the administration of its first bishop, Rt. Rev. Eladius Perlaza, b. in Cali 1653, appointed 11 August, 1911. By a decree of the Consistory 11 June, 1920, the region of Balsa was separated from the diocese of Maniziales and united to that of Cali. This was done because this region is now in the civil province of Valle, which is part of the diocese of Cali. By 1920 statistics the diocese coimted a Catholic population of 12,000.
Calif omla (cf. C. £., ni-170c), the eighth state of the United States in point of population. Ac- cording to the official returns of the Federal census of 1920, its total area is 158,297 sq. miles. Of this number 2,645 sq. miles constitute the water area. The capital of , the state, Sacramento, has a population (1920) of 65,854. The population of the other chief cities is (1920): San Francisco, 506,676; Los Angeles, 576,673; Oakland, 216,361; San Jo66, 39,642; San Diego, 74,683; Stockton, 40,296; Alameda, 28,806; Berkeley, 56,000; Fresno, 45,000. The total population of the state in 1910 was 2,377,549, an increase of 60.1 per cent upon that of 1900; in 1920 it was 3,426,861, an increase of 44.1 per cent upon that of 1910. According to the United States census of 1920, the population of California is 3,426,861 or 22 persons per square mile. The census of 1920 also presents the following details of population: (a) White, 3,264,711; African, 38,763; Indian, 17,360; Chinese, 28312; Japanese, 71,952; (b) native-born, 2,583,049; foreign-bom, 681,662. Of the total population 68 per cent is urban, 32 per cent is rural. There were 95,592 illiterates over 10 years old, or 33 per cent.
Resources. Aoriculturb. — According to the cen- sus of 1910 the total value of all California's agri- cultural products was $146,526,151. The value of the output in 1919 reached the total of $587,600,000. The following table presents the total output of agricultural products in detail for the year 1918:
AaparaguB.. Almonds . .
Aprioota . .
90,584.000 board feet
12,600,000 pounds 6,685.000 bags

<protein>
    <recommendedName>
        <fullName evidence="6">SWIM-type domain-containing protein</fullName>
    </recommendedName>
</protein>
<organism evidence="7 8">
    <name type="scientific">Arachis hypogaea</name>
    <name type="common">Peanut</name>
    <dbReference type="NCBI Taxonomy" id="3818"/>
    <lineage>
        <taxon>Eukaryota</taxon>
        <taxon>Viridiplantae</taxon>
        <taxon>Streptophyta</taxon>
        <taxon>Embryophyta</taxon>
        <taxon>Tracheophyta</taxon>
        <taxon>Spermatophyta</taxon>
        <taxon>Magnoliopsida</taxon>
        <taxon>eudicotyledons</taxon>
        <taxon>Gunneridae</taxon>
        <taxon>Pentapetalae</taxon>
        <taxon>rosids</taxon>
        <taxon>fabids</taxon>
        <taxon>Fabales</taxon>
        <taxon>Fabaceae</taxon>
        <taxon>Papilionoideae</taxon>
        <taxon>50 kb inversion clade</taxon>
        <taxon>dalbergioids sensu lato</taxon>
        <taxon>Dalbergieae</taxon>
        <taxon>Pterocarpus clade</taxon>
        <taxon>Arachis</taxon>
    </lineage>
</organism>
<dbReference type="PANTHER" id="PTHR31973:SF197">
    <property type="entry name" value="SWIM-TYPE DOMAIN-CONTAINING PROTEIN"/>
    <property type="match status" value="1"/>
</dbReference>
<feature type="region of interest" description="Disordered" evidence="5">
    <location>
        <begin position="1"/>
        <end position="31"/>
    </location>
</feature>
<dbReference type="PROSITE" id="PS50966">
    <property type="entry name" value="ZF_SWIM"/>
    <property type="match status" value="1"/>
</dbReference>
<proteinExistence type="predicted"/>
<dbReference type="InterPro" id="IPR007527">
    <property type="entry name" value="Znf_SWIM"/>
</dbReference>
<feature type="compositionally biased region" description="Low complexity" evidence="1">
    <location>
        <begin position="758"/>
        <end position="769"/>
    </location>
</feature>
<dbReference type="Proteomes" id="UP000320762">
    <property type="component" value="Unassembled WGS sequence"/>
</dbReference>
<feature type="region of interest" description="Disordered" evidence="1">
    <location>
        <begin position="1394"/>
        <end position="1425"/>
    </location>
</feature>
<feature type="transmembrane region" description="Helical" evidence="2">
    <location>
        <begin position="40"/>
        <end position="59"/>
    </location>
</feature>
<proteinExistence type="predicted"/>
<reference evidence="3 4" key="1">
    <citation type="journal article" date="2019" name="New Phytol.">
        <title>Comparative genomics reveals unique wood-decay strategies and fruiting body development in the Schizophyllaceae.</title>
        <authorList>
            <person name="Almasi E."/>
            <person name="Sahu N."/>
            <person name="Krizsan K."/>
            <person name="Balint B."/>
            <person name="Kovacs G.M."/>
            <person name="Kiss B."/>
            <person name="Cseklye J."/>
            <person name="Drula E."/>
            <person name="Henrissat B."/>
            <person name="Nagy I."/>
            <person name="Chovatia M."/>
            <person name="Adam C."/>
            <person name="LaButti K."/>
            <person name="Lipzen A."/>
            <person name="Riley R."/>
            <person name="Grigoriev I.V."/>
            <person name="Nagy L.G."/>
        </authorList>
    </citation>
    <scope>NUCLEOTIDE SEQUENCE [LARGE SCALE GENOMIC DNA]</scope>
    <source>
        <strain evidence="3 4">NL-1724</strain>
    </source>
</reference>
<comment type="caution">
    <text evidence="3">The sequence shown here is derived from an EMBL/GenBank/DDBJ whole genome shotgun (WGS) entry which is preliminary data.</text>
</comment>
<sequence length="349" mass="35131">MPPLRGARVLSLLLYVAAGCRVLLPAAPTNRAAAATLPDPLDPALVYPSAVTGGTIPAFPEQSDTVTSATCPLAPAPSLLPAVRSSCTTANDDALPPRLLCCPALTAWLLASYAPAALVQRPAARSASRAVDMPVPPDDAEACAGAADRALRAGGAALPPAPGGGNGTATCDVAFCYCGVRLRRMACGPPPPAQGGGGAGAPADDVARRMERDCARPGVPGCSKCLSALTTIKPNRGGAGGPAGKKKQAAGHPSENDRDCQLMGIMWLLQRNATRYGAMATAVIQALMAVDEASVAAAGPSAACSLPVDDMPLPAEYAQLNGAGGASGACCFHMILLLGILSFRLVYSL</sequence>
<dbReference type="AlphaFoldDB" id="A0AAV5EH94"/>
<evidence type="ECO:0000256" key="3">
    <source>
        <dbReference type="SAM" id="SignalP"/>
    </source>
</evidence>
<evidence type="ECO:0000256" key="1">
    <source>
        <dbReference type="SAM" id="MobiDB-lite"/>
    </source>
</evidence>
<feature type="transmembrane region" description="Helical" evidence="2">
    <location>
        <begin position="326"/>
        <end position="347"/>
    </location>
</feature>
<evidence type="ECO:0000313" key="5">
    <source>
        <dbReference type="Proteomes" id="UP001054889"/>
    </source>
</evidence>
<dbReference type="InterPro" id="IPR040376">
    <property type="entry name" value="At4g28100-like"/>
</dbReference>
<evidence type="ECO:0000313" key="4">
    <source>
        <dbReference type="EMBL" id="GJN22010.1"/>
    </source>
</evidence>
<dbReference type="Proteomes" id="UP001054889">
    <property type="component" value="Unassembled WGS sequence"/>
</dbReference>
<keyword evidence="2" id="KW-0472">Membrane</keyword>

Bariey .... Brandy . . .
Raisins . .
fruits . . .
2.657.836 gallons 12.870,000 bushelB
Cherries . .
12,145,000 pounds 4.590.000 bushels
Grapes 1,979,686,625 pounds 1
Wine . . . .
The total annual output of fruit from California farms is $248,000,000. In the year 1919 there were 42,000,000 fruit trees in California. Seven million of these trees belong to Santa Clara Valley alone. The principal frmt trees are as follows: Apple, 3,128,000; apricot, 3,680,000; cherry, 657,000; peach, 9,000,000; pear, 2,400,000; orange, 10,000,000; lemon, 2380,000. In 1920, 26,313 farms reported 153,195,000 grape vines producing 2,055,644,612 pounds, worth 165,780,628. The nut crop was valued at $19,000,000.
Manufactures, — ^The total value of the output of manufactures in 1914, according to the census, was $712,801,000. In 1919 it amounted to $1,981,443,000. During 1920 about 163,000 tons of beet sugar was produced. In the same year, there was 11,943 manu- facturing establishments in California, representing an investment of $1,333,382,000, and giving employ- ment to 296,000 persons; the sum paid for labor was $380,135,000, and for materials, $1,218390,000.
Afmin^.— The value of the total mining outp\it in 1918 was $199,753,837. In 1919 it was $196,473,560. Altogether there are about 1,200 producing mines
in the state. The value of the gold output was $16,529,162; silver, $1,427361; copper, $11305383; quicksilver, $2,579,472; petroleum, $127,459,929. It is estimated that in the petroleum industry alone the total invested is more than $50,000,000; 105,- 668,000 barrels of oil were produced in 1920.